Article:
¨ Freezers and coolers - monitored and maintained to ensure temperature control, recording devices, alarms, etc.

¨ Equipment maintenance and calibration - adequate frequency for thermometers, recording devices, compressed air equipment, etc.

¨ Recall program - It is recommended that all RTE facilities develop a recall program and that mock recalls should be conducted periodically to ensure that the program works as planned.

Many of the items listed above are also addressed in 21 CFR Part 110 - Current Good Manufacturing Practice in Manufacturing, Packing, or Holding Human Food, developed by the Food and Drug Administration and can be used as a resource if more information on any of these areas is needed.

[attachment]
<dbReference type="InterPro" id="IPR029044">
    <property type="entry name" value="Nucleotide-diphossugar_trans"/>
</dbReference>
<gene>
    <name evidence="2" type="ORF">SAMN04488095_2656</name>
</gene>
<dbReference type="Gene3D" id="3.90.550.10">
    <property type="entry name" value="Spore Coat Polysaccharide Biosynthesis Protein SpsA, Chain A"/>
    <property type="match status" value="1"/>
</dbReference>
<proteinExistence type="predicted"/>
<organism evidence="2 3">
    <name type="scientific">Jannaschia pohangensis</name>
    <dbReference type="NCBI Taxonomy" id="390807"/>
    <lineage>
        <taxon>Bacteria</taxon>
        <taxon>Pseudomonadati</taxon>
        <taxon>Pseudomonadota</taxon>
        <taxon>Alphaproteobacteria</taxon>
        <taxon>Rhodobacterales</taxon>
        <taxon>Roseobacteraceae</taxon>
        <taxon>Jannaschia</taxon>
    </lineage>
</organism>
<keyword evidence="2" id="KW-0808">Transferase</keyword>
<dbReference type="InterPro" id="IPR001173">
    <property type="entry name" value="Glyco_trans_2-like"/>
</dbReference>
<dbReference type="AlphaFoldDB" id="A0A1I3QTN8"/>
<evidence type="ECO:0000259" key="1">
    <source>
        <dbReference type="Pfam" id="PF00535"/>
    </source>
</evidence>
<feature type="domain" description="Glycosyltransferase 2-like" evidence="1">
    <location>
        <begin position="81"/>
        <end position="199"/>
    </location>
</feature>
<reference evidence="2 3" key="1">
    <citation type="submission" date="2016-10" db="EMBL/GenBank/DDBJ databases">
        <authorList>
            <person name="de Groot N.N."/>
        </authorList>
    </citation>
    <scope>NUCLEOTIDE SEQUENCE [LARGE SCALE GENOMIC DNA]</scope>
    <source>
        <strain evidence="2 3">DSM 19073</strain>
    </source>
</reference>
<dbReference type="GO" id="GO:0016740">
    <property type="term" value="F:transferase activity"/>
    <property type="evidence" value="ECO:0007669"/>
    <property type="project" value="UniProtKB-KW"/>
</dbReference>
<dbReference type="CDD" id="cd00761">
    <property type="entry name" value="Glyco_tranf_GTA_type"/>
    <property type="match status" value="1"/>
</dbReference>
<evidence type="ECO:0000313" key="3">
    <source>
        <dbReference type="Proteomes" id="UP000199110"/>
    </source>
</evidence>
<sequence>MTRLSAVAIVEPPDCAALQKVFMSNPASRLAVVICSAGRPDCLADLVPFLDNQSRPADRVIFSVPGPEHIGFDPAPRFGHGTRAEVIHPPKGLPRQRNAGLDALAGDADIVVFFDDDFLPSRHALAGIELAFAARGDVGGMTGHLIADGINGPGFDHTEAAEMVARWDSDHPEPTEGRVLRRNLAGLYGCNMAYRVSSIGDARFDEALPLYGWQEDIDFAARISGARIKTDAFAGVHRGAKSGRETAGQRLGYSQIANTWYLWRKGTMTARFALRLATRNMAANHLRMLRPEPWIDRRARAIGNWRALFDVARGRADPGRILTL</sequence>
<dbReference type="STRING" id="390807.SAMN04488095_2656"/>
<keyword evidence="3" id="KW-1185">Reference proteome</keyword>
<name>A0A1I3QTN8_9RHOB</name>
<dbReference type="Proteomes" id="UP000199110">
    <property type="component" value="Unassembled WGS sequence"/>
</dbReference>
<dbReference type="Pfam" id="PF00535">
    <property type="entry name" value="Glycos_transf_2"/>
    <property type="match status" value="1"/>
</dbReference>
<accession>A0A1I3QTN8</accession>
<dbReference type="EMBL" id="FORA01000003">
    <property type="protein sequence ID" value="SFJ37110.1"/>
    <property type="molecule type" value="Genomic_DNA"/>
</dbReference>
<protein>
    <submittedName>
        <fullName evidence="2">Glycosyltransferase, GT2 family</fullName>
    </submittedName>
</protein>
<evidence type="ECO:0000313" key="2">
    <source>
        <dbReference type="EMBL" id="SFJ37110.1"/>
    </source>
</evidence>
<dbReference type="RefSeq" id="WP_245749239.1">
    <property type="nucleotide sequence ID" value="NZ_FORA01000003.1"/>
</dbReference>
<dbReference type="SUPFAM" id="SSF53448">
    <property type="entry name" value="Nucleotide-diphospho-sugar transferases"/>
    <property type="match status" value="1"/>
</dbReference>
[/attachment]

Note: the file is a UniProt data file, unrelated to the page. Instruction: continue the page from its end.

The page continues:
2 products to use to develop plant-specific GMPs and SOPs

Ready-to-Eat (RTE) Products are perishable refrigerated/frozen items such as luncheon meats, frankfurters, cooked patties and other fully cooked products and meals that do not require further heating before consumption. Therefore, it is important that appropriate heat treatments are applied and that all possible steps are taken to reduce potential contamination after the heat treatment or post-processing. It should be noted that each processor must validate the cooking process for these products and meals as part of the HACCP development and implementation.

Validation will ensure that the cooking process is adequate to control Listeria. All of these actions will help manufacturers of RTE products produce the safest products possible.

LOTTING